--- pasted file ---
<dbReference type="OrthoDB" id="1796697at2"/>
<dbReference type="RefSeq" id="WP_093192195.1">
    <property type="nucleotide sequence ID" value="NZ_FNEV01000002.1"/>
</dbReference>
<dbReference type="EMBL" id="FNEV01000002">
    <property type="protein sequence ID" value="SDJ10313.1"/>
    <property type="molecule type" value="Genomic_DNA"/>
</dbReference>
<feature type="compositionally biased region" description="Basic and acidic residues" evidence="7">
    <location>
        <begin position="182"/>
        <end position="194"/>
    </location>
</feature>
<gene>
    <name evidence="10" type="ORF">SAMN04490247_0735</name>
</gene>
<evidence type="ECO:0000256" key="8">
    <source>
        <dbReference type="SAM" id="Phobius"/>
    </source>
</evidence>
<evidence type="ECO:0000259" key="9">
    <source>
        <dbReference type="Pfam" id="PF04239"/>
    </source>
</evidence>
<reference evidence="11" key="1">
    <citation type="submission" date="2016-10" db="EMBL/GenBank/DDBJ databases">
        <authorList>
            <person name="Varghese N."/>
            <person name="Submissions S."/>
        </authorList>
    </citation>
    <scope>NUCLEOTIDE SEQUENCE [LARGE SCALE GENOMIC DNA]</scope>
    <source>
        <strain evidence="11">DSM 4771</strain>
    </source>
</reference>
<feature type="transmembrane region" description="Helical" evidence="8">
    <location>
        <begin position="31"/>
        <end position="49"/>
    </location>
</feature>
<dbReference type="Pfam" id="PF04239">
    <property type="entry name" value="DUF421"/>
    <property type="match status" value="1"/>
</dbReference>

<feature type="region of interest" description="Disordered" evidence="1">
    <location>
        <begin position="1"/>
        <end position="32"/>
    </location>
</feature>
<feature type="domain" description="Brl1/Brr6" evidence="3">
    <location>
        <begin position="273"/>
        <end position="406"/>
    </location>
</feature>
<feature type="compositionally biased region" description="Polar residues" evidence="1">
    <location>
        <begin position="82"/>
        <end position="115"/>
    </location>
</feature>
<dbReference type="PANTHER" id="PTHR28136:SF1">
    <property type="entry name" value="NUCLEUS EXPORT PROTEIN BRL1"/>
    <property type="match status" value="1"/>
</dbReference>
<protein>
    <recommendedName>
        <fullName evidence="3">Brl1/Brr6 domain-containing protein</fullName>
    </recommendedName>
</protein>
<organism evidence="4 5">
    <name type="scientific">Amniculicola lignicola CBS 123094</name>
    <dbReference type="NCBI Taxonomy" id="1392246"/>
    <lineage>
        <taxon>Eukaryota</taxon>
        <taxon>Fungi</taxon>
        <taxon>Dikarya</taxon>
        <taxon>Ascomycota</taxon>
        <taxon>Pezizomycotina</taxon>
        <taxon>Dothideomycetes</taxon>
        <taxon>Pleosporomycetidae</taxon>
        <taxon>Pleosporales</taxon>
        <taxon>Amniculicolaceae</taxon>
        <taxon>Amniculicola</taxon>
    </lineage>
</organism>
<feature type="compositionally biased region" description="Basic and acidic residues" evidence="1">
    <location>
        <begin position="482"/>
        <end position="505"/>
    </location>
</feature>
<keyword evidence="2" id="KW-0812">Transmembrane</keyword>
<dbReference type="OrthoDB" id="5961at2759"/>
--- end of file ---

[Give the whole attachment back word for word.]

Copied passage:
<dbReference type="OrthoDB" id="1796697at2"/>
<dbReference type="RefSeq" id="WP_093192195.1">
    <property type="nucleotide sequence ID" value="NZ_FNEV01000002.1"/>
</dbReference>
<dbReference type="EMBL" id="FNEV01000002">
    <property type="protein sequence ID" value="SDJ10313.1"/>
    <property type="molecule type" value="Genomic_DNA"/>
</dbReference>
<feature type="compositionally biased region" description="Basic and acidic residues" evidence="7">
    <location>
        <begin position="182"/>
        <end position="194"/>
    </location>
</feature>
<gene>
    <name evidence="10" type="ORF">SAMN04490247_0735</name>
</gene>
<evidence type="ECO:0000256" key="8">
    <source>
        <dbReference type="SAM" id="Phobius"/>
    </source>
</evidence>
<evidence type="ECO:0000259" key="9">
    <source>
        <dbReference type="Pfam" id="PF04239"/>
    </source>
</evidence>
<reference evidence="11" key="1">
    <citation type="submission" date="2016-10" db="EMBL/GenBank/DDBJ databases">
        <authorList>
            <person name="Varghese N."/>
            <person name="Submissions S."/>
        </authorList>
    </citation>
    <scope>NUCLEOTIDE SEQUENCE [LARGE SCALE GENOMIC DNA]</scope>
    <source>
        <strain evidence="11">DSM 4771</strain>
    </source>
</reference>
<feature type="transmembrane region" description="Helical" evidence="8">
    <location>
        <begin position="31"/>
        <end position="49"/>
    </location>
</feature>
<dbReference type="Pfam" id="PF04239">
    <property type="entry name" value="DUF421"/>
    <property type="match status" value="1"/>
</dbReference>

<feature type="region of interest" description="Disordered" evidence="1">
    <location>
        <begin position="1"/>
        <end position="32"/>
    </location>
</feature>
<feature type="domain" description="Brl1/Brr6" evidence="3">
    <location>
        <begin position="273"/>
        <end position="406"/>
    </location>
</feature>
<feature type="compositionally biased region" description="Polar residues" evidence="1">
    <location>
        <begin position="82"/>
        <end position="115"/>
    </location>
</feature>
<dbReference type="PANTHER" id="PTHR28136:SF1">
    <property type="entry name" value="NUCLEUS EXPORT PROTEIN BRL1"/>
    <property type="match status" value="1"/>
</dbReference>
<protein>
    <recommendedName>
        <fullName evidence="3">Brl1/Brr6 domain-containing protein</fullName>
    </recommendedName>
</protein>
<organism evidence="4 5">
    <name type="scientific">Amniculicola lignicola CBS 123094</name>
    <dbReference type="NCBI Taxonomy" id="1392246"/>
    <lineage>
        <taxon>Eukaryota</taxon>
        <taxon>Fungi</taxon>
        <taxon>Dikarya</taxon>
        <taxon>Ascomycota</taxon>
        <taxon>Pezizomycotina</taxon>
        <taxon>Dothideomycetes</taxon>
        <taxon>Pleosporomycetidae</taxon>
        <taxon>Pleosporales</taxon>
        <taxon>Amniculicolaceae</taxon>
        <taxon>Amniculicola</taxon>
    </lineage>
</organism>
<feature type="compositionally biased region" description="Basic and acidic residues" evidence="1">
    <location>
        <begin position="482"/>
        <end position="505"/>
    </location>
</feature>
<keyword evidence="2" id="KW-0812">Transmembrane</keyword>
<dbReference type="OrthoDB" id="5961at2759"/>